They didn’t include the radioactive and carcinogenic waste produced by the manufacture of wind turbines, nor the Chinese farmers who’ve seen their land, animals, and families drop like too many flies from the pollution3.

They didn’t include the inevitable dilemma of an economic system that requires constant and endless growth with the reality of a finite planet (and thus finite amounts of gallium, indium, and silicone).

My perfect world was anything but; nevertheless, for some reason, I didn’t want to acknowledge the fact that a world run by solar and wind power (or hydro or geothermal or biofuels or every other potential source I’ve ever heard of) would of necessity be a world with a global industrial mining infrastructure, along with all the horrible pollution and problems it encompasses. It would also, of necessity, be a world with a global industrial manufacturing industry. It would, again of necessity, be a world with a global transportation infrastructure.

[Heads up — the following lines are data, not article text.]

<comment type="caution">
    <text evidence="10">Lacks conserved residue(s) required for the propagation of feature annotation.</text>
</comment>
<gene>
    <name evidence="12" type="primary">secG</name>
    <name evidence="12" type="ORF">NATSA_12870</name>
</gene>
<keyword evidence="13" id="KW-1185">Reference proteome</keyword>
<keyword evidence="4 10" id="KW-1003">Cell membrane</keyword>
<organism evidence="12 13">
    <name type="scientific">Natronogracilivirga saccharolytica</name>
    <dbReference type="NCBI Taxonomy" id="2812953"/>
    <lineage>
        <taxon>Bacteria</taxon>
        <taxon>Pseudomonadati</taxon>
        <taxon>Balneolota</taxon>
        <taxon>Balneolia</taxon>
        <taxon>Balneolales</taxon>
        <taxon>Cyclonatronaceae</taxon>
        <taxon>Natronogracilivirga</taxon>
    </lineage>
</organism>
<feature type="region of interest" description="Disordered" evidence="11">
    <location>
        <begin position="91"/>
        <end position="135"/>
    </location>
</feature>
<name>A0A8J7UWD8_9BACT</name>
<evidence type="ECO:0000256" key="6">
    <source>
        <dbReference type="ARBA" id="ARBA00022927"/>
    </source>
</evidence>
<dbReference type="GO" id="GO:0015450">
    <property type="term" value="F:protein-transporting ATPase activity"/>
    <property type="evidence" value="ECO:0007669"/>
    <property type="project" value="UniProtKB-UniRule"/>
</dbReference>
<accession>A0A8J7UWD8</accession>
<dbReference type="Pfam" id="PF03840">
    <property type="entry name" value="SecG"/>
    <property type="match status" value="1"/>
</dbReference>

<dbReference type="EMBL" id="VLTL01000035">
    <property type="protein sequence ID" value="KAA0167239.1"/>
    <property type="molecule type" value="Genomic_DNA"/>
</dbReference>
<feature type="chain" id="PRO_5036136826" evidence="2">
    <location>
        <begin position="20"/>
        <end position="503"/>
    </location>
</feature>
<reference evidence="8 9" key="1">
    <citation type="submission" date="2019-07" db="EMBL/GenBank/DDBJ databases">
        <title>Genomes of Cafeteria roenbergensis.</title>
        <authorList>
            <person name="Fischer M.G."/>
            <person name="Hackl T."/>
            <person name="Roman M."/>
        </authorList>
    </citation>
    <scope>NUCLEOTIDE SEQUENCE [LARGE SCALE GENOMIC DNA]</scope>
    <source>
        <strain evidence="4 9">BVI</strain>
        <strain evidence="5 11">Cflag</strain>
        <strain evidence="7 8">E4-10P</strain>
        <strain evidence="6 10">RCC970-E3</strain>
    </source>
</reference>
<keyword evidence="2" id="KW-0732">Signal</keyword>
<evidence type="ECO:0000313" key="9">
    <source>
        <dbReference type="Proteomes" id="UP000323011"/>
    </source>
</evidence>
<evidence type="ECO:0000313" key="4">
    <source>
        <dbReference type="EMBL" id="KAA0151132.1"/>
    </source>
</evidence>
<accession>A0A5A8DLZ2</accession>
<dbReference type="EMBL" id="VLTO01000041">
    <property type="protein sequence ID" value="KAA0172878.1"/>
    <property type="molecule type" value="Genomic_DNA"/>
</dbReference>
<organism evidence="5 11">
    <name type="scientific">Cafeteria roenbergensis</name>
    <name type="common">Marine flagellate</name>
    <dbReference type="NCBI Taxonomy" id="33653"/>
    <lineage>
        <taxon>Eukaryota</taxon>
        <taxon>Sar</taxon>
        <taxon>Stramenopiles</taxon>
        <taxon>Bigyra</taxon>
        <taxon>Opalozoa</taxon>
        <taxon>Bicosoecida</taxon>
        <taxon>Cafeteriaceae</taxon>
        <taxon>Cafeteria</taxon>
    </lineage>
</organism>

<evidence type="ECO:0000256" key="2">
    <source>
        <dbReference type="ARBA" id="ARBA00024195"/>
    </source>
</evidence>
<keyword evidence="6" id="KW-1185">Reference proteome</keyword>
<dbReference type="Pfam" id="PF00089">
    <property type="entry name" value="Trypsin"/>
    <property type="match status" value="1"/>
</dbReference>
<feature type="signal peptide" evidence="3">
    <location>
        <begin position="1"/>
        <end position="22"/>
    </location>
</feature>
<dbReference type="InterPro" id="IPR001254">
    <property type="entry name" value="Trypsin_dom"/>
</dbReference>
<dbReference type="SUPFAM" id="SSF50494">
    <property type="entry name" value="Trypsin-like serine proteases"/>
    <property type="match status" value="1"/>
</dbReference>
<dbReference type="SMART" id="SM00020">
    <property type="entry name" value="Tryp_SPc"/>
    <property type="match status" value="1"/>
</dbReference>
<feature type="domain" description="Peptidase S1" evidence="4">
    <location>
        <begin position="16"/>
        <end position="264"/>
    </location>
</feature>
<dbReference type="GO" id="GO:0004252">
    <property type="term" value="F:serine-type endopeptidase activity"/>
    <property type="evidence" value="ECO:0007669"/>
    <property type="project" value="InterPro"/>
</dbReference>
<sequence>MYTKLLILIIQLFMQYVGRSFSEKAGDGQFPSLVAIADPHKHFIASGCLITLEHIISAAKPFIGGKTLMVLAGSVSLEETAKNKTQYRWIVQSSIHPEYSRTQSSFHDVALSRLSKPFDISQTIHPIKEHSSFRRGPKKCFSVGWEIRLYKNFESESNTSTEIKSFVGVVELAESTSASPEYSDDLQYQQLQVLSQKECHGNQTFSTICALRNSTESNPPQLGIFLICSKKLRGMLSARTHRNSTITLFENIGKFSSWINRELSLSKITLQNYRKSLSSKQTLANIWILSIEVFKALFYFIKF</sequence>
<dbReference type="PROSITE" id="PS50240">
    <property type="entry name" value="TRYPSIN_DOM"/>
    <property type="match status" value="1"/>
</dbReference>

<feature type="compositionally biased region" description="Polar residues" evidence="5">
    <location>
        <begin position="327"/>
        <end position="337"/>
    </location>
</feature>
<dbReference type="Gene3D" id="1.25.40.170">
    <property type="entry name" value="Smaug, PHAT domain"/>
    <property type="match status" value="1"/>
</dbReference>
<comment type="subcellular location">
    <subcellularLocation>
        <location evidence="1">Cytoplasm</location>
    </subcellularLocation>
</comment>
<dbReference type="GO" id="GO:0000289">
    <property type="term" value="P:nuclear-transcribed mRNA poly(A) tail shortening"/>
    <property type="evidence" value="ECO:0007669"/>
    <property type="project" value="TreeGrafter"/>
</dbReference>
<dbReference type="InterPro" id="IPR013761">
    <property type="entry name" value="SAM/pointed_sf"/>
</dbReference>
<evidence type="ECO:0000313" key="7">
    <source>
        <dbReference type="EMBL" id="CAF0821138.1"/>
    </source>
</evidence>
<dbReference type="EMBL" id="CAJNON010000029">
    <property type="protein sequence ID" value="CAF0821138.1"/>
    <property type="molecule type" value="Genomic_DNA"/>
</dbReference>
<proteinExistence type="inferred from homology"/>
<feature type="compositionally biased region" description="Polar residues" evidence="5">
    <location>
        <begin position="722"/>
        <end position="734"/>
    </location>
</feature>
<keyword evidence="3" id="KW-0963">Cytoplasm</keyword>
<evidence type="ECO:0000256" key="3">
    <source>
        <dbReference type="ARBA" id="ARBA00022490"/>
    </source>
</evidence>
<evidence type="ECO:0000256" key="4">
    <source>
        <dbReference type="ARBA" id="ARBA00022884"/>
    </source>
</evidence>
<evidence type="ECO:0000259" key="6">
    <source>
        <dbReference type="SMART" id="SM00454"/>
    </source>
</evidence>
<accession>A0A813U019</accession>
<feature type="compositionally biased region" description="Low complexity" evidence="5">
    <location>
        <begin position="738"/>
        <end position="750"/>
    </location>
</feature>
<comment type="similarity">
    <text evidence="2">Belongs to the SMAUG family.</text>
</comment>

Now step back for a moment; these are all things that we’re already protesting, destructive agendas which we’re already fighting—and losing—battles. Mining, manufacturing, and global transportation—these are all inherently destructive and polluting.

For the past 5 years, I believed in the “inspiring audacity” of renewable energy with a passion to rival Al Gore or Bill McKibben.

Yet if we preach a holy trinity of “wind, sun and hydro” because we believe they provide relief from an already collapsing biosphere, where does this leave us?

We call ourselves environmentalists; we call ourselves guardians and protectors, defending against the likes of Exxon-Mobil. But what is it you’re defending? Is it civilization? Is it the economy? Is it the sterile and plastic world you now call home?